A Return to Glory
Jennifer Choo 
The beautifully refurbished Majestic Theatre is all set for its new life

In pre-television days, going to the cinema was an event, not to mention a portal to worlds beyond. In Penang, the most glorious of them all was the Majestic Theatre, a popular spot that still lives fondly in the memory of generations of Penangites.

Originally built to be a live theatre, the colonial building was named in honour of the then British sovereign, King George V. Majestic Theatre was the first cinema to show sound films.

For 50 years, it was a popular venue for dating couples and kung-fu fans as Chinese movies by Shaw Brothers was the main draw. The area where Majestic is located was known then as the West End of George Town, thanks to the lively venues lining the street. By the time 1980s rolled around, many of the buildings were either torn down or converted into furniture stores and smoky pool halls.

When Jonathan Foo, CEO of 1919 Global, first laid eyes on the building, it was in a deplorable state. But Foo, who has successfully restored and now operates the nostalgic-laden Loke Thye Kee restaurant and the more contemporary Loke Thye Kee Residences boutique hotel, was not deterred.

He acquired Majestic Theatre and 12 adjoining shophouses on Jalan Phee Choon. This happened before George Town was admitted into the UNESCO World Heritage Site listing because Foo had an ambitious vision of building an eco-system within the block of properties where people would live, work and play again.

“With Majestic itself, many ideas were floated in the planning stage, but eventually it was the Grand Old Dame that told us what to do. She was originally built to offer an escape through entertainment so we decided to restore it into George Town’s first real heritage event venue for entertainment, banquets and seminars.”

After working with a Singapore-based design agency, Ministry of Design (MOD) on the Loke Thye Kee Residences, Foo chose to continue this relationship because he knew that MOD would be sensitive to the building’s history but savvy enough to not let this limit ideas and concepts. He also believed that the team’s willingness to push design boundaries would give Majestic Theatre a distinct design befitting it.

Guided by only a few rare old photographs, the crumbling and missing plaster mouldings on the front façade and side balconies were recreated. The original façade crown which had been bricked up at the end of colonial rule was also reinstated. As for the interior, this was where MOD truly transformed the Majestic from an old dame to a modern-day lady.

“Searching for a common thread that transcended genres and decades of movie making, we came across the clapboard, something common on all movie sets whatever the genre,” explains Colin Seah, founder of MOD. “I was very attracted to the graphical quality of the stripes and extrapolated it to the spatial dimension, making something 2D into 3D. This gesture allowed us to pay homage to the heritage of the cinema while also contemporising the space. The result is hypnotic, literally.”

The upstairs Circle seating is now a black-stained wooden deck

Beginning from the reception area, the dynamic clapboard pattern flows through the hall with its black-and-white tiled floor and rises up the 30-foot grand proscenium to Majestic Theatre’s logo above it. The original Circle seating now features a black-stained wooden deck and the imposing 40-foot high vaulted ceiling has been restored, complete with its exposed original English-made iron trusses that still bear the mark of the iron mill where they were forged.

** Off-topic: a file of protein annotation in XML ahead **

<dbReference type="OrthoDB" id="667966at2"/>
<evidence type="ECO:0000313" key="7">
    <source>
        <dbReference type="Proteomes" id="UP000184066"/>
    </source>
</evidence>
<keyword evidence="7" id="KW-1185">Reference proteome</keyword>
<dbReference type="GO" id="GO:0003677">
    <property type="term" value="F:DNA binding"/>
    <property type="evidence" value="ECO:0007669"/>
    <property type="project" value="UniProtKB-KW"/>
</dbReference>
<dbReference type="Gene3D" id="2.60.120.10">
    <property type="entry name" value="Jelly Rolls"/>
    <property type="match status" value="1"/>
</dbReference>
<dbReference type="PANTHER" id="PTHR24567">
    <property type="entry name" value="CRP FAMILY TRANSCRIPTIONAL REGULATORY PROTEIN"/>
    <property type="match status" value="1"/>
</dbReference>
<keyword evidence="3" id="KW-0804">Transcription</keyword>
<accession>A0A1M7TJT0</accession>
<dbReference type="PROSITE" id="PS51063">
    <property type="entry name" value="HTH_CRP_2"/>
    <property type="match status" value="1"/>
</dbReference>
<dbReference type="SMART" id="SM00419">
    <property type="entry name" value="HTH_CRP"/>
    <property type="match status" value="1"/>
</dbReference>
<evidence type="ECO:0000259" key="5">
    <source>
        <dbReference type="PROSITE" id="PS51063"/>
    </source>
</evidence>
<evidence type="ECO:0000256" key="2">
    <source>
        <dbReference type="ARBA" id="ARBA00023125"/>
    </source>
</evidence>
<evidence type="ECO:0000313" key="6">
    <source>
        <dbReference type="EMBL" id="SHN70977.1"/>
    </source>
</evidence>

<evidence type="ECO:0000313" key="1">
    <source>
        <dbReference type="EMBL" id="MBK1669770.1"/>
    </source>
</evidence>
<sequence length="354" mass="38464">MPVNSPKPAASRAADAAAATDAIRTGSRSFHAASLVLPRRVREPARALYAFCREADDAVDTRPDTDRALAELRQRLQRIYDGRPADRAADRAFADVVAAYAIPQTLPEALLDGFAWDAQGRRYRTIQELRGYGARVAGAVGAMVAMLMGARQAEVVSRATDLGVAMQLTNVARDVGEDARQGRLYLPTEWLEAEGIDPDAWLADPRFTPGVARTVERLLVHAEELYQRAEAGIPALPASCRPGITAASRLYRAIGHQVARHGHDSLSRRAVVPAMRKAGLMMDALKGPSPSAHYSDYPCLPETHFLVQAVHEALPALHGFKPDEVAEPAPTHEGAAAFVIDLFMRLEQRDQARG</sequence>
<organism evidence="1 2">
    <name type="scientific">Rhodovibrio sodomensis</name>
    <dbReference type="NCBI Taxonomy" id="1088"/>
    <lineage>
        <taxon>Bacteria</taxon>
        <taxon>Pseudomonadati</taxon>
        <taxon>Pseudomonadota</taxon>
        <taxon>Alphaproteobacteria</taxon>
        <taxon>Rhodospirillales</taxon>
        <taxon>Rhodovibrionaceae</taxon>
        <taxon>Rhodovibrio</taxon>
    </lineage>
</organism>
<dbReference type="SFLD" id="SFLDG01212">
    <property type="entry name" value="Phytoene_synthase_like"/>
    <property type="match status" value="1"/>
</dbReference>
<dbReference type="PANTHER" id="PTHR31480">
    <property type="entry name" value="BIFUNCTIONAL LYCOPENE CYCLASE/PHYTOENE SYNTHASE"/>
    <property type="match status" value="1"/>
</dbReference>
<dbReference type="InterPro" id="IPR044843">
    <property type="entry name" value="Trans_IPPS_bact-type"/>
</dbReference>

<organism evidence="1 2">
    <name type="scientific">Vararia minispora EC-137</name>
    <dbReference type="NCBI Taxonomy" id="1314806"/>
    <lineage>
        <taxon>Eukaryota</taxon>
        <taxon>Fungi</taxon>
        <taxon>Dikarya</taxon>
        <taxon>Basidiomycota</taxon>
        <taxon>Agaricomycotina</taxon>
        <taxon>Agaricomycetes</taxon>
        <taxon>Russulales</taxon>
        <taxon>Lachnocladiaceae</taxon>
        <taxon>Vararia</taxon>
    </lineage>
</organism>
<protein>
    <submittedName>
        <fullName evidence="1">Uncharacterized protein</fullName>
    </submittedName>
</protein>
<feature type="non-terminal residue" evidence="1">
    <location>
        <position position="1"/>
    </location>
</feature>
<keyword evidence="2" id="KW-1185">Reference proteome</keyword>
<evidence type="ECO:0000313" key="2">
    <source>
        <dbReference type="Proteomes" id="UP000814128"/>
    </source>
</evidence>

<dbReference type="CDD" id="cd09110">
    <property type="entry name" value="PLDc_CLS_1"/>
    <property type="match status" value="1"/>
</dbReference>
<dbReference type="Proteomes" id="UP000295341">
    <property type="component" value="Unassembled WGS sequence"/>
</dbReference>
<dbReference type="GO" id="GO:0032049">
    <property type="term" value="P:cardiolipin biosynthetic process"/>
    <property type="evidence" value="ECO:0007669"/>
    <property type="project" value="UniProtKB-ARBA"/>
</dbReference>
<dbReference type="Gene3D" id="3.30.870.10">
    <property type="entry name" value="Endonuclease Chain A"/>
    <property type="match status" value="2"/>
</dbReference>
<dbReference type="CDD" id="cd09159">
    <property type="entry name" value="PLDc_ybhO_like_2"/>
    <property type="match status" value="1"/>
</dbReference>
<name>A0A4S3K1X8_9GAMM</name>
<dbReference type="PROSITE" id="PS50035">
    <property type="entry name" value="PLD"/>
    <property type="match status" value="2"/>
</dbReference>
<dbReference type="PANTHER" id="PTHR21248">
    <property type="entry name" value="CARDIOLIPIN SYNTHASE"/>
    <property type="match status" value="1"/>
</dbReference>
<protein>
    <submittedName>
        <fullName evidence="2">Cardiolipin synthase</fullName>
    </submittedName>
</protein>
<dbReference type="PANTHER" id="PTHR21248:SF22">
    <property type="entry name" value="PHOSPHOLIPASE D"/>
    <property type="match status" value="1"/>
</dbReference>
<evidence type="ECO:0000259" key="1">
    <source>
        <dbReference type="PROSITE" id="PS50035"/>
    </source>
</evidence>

Wooden acoustic strips and lime plaster on the walls were removed to expose the original brickwork beneath, suffusing the theatre with a warm wash and simultaneously creating a natural non-reflective surface that gives the space its quality live acoustics.

Since its official launch in April, Majestic Theater has been bustling with activity. “For our launch, we had a Penang hawker-themed event with a selection of Penang hawker food, together with cultural performances. The guest list included an old couple who met and got married while they were both working at the former cinema,” reveals Foo. “To date, we’ve had a community film screening, emulating the traditional ticketing system with ticket prices at RM1 each, as well as free entry for students and retirees. This was also a part of a CSR programme to open Majestic Theatre in its renovated form to the local community.”

He added: “We have also organised a Wedding Atelier and hosted several weddings, festival openings, and gala dinners. At present, we have the Penang Philharmonic Orchestra on board as our in-house band and we’re in discussion with them to hold regular concerts.”

Befitting such a luminary, Majestic Theatre played a prominent part in Saw Teong Hin’s acclaimed movie, You Mean The World To Me; Foo was delighted that the fates conspired to make it happen.

“The experience was amazing,” he enthuses. “Being Malaysia’s first movie where the dialogue is entirely in Hokkien, it was indeed an honour (for Majestic Theatre) to be chosen as the main set and possibly the one and only movie to be shot at this venue itself.”

The movie was shot before Majestic’s renovation was completed. “Timing was everything. If the interior of Majestic was completed before the shoot, it would not have been possible for them to use it.”

The Grand Old Dame is certainly ready for her close-up.

This article first appeared in Focus Malaysia Issue 249.